In the world of the feast, in the “betwixt and between” break in the ordinary flow of time—“neither here nor there, neither one nor the other”, as Van Gennep describes the liminal stage, the revelers could afford to parody everything that was sacred, and turn the tables: buffoonery replaced seriousness, the profane subverted the holy. The sanctity of the Sabbath and other Jewish holidays, as well as Jewish customs such as dietary laws, were similarly targets for parody. In Eyn sheyn purimshpil, Mordechai’s description of the High Holidays includes a fantastic dream, in which his cow fulfils all the activities of the liturgy: with her hoofs shaking the palm-branch and beating its breast in a ritual gesture of atonement, while simultaneously blowing the Shofar (ram’s horn) with her buttocks. (573-5)Bibliography:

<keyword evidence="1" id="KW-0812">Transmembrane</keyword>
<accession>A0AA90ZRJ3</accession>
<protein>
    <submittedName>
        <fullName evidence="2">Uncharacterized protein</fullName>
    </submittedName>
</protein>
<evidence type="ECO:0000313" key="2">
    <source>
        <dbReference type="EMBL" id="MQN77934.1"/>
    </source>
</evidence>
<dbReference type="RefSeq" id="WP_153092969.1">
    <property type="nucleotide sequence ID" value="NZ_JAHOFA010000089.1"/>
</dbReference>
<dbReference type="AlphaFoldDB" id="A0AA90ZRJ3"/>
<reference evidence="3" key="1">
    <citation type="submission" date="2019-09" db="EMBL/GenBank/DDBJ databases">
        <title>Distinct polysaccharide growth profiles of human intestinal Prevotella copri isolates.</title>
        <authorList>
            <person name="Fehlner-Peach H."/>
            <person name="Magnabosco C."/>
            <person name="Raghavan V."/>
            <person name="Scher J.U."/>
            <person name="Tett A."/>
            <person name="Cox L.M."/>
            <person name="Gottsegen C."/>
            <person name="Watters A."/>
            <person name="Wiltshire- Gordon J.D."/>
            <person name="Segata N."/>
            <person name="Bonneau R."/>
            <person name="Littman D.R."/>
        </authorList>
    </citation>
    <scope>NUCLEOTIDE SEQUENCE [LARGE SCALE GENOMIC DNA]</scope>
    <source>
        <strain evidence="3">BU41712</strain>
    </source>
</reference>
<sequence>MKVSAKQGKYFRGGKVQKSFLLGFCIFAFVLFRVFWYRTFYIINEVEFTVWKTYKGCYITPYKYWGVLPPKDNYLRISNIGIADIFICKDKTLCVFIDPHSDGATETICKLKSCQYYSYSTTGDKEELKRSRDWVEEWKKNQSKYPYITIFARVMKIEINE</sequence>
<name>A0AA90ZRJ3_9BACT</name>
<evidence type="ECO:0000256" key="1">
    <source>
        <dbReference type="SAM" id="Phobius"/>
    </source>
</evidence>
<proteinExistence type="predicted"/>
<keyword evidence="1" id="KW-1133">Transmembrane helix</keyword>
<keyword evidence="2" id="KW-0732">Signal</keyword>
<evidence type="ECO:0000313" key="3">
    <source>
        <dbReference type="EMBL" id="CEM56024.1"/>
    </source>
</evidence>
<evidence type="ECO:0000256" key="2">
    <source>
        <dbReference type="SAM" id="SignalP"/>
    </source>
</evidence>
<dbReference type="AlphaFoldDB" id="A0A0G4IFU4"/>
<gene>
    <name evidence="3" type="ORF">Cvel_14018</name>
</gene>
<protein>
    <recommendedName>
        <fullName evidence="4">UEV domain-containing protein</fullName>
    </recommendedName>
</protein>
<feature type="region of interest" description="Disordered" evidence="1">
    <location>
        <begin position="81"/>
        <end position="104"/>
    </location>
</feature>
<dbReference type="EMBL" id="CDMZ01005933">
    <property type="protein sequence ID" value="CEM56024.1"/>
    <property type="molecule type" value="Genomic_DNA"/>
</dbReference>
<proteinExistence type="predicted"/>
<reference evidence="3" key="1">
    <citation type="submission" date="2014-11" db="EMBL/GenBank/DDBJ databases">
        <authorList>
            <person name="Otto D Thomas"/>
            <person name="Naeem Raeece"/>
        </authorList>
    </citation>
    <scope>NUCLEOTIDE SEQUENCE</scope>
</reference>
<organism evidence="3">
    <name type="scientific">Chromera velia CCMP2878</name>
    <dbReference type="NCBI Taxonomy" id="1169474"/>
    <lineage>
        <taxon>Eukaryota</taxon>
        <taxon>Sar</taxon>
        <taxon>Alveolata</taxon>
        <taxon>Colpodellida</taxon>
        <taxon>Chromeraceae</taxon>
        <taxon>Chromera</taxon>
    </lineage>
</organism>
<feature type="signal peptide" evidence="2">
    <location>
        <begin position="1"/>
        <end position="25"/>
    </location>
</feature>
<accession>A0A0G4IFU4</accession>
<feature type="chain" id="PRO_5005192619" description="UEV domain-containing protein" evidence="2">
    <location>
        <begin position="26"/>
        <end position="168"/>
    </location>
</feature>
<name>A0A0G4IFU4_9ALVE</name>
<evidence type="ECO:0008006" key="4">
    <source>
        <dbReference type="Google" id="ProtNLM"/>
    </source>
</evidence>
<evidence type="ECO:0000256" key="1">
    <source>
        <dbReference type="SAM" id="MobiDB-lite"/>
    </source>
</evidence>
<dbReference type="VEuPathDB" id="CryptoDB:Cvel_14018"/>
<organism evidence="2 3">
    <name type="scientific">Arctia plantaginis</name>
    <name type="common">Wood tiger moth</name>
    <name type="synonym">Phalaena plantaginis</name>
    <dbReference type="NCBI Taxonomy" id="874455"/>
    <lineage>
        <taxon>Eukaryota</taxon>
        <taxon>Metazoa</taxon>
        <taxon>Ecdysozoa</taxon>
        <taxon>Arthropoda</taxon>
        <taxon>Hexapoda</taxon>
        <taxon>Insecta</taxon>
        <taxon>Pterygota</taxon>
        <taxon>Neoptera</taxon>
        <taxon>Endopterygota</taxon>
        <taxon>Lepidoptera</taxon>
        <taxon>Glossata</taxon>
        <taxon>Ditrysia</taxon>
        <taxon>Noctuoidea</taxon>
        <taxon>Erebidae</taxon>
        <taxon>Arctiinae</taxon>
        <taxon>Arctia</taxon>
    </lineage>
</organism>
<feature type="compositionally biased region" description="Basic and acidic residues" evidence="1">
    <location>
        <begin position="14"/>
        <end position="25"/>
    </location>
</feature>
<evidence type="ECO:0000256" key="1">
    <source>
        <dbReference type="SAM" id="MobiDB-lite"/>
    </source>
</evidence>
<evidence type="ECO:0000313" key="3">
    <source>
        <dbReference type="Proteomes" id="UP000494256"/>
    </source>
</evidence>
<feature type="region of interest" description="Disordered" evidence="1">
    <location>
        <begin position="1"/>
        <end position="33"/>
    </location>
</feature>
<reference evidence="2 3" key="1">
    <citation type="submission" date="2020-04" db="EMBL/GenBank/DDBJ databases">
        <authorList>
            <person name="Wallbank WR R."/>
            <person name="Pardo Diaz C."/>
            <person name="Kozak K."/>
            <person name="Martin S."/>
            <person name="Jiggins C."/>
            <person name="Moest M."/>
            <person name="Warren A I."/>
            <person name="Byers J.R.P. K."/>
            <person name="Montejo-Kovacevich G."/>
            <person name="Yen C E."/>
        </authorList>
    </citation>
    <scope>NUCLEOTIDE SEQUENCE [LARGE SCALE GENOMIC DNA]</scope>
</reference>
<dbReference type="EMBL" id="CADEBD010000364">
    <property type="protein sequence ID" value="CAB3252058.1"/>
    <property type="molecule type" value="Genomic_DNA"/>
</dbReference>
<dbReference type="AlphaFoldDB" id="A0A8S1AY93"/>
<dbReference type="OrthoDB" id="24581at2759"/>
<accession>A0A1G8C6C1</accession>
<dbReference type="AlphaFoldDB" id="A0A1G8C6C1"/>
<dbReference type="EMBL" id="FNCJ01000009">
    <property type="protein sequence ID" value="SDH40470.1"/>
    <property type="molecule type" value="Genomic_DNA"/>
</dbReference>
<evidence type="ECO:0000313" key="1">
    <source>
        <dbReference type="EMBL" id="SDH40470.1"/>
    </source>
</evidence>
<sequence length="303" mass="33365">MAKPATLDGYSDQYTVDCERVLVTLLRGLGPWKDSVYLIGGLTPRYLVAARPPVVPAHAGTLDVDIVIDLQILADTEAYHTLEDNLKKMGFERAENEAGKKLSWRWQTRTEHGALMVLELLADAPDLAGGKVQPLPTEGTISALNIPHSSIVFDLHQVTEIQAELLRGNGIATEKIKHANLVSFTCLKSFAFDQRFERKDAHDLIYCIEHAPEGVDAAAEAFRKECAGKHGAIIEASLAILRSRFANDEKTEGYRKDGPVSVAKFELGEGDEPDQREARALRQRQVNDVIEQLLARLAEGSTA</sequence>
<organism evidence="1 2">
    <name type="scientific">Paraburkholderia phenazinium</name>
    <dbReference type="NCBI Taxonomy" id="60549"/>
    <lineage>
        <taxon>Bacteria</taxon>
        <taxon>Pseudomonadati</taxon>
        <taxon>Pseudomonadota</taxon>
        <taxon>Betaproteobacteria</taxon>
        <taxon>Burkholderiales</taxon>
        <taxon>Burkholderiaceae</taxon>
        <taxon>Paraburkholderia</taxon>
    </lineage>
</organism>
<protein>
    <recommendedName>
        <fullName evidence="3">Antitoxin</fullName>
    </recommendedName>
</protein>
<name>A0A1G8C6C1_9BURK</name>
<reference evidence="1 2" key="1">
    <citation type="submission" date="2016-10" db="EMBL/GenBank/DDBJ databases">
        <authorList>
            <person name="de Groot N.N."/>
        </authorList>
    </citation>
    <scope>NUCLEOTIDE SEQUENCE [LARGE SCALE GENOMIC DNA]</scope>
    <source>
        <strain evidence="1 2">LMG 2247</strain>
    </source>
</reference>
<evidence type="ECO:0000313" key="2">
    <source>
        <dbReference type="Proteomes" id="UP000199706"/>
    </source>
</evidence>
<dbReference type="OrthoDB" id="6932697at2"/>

- Eyn Sheyn Purimshpil (1697), Leipzig, Municipal Library, Nr. 35. See Chone Shmeruk, Mahazot mikraim b’Yiddish 1697–1750 [Yiddish Biblical Plays 1697–1750] (Jerusalem: The Israel Academy of Sciences and Humanities, 1979). [Hebrew]
- Arnold Van Gennep, The Rites of Passage. trans. M. Vizedom and G. Caffee (Chicago: University of Chicago Press, 1960).